ChrisSplaining: Trump on Wisdom

Knowledge and Wisdom

I'm going to take a random quote from a book written by our current President, Donald Trump and give my opinion on it. Call it ChrisSplaining if you will. And I'll try to do one per day, or at least once per weekday (since I do like my weekends).

There are many roads to wisdom and many wonderful books to educate us on our way, but the first step is to take the time to read and learn. Wisdom will come provided you give it a chance to develop.


From "Think Like a Champion" by Donald Trump


This quote, and I swear it was picked randomly (someone else picked the page number) is particularly interesting in that it demonstrates the top problem I believe our President has when it comes to knowledge and wisdom: he suffers from the Dunning-Kruger effect. In short, DK states that those who know very little about a topic tend to think they know the most. They simply don't know what they don't know and presume that their limited knowledge is close to complete.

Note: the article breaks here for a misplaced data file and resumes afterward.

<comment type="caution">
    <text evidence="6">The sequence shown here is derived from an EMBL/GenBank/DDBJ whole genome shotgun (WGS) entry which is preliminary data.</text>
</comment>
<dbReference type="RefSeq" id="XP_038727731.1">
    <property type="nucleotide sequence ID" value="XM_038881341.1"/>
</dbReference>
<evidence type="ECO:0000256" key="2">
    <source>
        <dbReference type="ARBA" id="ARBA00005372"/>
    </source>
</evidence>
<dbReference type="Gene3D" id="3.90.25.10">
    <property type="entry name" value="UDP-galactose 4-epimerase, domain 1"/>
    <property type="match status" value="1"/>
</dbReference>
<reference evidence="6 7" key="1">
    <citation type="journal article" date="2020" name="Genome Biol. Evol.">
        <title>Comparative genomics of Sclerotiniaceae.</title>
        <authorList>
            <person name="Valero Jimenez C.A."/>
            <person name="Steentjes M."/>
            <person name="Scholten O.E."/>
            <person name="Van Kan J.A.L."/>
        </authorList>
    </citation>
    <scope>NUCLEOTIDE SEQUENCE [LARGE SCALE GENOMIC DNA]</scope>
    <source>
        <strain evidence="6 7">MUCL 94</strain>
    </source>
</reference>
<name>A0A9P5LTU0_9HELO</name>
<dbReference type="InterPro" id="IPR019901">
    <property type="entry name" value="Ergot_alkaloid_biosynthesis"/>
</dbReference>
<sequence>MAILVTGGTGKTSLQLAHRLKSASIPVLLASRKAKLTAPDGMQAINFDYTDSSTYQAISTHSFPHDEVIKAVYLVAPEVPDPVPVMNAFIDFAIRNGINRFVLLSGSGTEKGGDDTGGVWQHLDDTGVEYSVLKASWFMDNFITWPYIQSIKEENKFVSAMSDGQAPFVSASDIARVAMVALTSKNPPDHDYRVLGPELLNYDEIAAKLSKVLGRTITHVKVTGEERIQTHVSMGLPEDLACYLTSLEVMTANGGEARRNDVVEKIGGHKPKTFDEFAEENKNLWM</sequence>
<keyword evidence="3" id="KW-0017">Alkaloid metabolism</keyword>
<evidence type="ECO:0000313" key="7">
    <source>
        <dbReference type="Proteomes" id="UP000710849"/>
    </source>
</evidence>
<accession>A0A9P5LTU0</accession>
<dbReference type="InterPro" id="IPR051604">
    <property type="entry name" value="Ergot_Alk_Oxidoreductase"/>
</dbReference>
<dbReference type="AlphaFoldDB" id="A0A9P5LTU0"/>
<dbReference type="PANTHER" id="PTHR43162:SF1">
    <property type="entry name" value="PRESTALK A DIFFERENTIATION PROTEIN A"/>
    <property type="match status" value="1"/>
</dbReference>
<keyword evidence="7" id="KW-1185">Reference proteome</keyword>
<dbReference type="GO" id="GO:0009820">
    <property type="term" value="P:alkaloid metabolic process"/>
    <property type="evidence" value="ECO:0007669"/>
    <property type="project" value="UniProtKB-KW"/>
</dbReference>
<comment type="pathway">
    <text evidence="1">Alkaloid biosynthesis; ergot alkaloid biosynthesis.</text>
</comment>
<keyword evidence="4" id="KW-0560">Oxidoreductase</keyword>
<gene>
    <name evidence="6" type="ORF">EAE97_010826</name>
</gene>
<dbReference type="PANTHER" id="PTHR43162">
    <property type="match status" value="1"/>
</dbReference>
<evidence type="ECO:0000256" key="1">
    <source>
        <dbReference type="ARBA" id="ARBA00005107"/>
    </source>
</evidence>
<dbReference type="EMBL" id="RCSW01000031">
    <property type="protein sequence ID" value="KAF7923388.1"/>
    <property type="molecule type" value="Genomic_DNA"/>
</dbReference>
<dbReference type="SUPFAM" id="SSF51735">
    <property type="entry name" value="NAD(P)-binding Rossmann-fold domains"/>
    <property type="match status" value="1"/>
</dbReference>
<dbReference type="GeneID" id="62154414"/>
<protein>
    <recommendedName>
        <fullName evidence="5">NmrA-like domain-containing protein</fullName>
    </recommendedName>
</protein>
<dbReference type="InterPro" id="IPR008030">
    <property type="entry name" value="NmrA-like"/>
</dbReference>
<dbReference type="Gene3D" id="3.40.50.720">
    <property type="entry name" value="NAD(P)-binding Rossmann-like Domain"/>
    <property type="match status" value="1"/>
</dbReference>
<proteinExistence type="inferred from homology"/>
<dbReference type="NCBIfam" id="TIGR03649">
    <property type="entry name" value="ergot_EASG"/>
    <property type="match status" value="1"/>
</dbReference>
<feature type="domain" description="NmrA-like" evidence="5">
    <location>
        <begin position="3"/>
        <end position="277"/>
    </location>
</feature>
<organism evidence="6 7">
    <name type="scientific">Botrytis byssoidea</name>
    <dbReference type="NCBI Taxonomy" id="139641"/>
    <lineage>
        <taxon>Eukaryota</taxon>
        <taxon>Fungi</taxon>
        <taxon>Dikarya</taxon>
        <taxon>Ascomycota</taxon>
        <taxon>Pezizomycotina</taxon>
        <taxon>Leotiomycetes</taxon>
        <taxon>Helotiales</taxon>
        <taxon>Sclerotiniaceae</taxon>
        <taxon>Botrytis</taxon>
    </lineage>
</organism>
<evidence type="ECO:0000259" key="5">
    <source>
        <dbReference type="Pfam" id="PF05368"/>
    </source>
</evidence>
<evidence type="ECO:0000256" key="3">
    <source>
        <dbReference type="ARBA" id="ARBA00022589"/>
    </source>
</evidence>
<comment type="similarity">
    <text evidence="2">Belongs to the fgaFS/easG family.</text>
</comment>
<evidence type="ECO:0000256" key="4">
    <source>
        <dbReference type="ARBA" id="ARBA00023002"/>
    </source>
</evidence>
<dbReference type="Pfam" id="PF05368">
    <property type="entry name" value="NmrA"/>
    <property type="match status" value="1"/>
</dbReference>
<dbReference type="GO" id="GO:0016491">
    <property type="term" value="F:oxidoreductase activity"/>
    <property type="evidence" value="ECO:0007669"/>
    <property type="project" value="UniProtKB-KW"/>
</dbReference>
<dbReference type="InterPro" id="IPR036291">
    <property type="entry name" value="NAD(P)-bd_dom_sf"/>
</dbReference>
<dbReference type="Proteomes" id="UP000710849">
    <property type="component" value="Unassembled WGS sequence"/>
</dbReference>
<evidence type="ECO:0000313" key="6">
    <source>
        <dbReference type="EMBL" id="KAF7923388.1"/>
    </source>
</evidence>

Mr. Trump seems to feel that true wisdom can come from simply learning an amount of raw knowledge and waiting for it to magically develop. He makes no mention of validating that your learning is complete or covers the full breadth of a topic. And he most notably fails to realize that wisdom comes more from experience than knowledge. Knowing a thing is not the same as understanding a thing.

Or, as a wise person once said, "Knowledge is knowing that a tomato is a fruit, but wisdom is knowing not to put it in a fruit salad."

The danger here is in thinking you have wisdom when you do not. In a President, this danger is of the highest order.

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